Historically, the church has been opposed to stem cell research because in its early stages, it focused on embryonic stem cells, which involves the destruction of embryos produced in surplus when women go through in vitro fertilization treatments. But it supports the use of adult stem cells, which are found in the bodies of all humans.
In 2007, NeoStem acquired the worldwide exclusive rights to the technology needed to extract the highest-quality adult stem cells, making their vision for the advancement of stem cell research a clear match for the Vatican’s interest in scientific advancement.
“We wanted something very powerful that would give a positive message to society – first of all, that the church is not against research and science,” Reverend Trafny said. “We want to support scientific research and challenges, but we care about ethical implications in research, and we are happy to work with those who share the same views to take moral approach to science.”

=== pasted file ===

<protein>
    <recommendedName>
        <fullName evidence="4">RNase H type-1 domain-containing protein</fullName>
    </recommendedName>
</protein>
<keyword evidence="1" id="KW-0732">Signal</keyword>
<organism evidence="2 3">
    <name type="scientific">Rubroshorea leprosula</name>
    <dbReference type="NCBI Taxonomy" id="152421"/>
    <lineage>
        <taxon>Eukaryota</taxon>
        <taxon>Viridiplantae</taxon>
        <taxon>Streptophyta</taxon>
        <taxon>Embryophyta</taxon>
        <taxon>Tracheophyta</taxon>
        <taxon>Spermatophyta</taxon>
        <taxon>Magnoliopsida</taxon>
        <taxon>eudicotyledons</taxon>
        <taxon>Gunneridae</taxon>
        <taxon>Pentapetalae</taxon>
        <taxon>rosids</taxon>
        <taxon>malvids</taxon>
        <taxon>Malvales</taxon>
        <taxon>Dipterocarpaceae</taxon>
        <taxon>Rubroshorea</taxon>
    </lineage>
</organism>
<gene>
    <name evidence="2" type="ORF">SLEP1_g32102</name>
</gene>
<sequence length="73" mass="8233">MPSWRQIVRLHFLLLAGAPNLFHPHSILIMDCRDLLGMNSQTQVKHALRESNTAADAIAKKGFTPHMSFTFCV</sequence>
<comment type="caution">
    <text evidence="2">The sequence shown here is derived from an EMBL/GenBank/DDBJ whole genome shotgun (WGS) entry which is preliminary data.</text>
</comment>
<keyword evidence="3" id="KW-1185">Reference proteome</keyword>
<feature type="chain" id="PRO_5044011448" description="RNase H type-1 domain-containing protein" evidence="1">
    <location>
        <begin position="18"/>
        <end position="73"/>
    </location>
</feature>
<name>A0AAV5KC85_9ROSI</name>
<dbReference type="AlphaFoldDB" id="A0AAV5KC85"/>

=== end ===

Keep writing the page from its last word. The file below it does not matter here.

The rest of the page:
Many people don’t realize it, but the church has been looking into getting involved in scientific research and advancement for years.
In 2000, Pope John Paul II organized a large-scale meeting for scientists worldwide to connect with each other and share ideas and information and since then, the Vatican’s Pontifical Council for Culture has continued to search for ways to bring the religious and scientific communities together for a common goal: to save lives.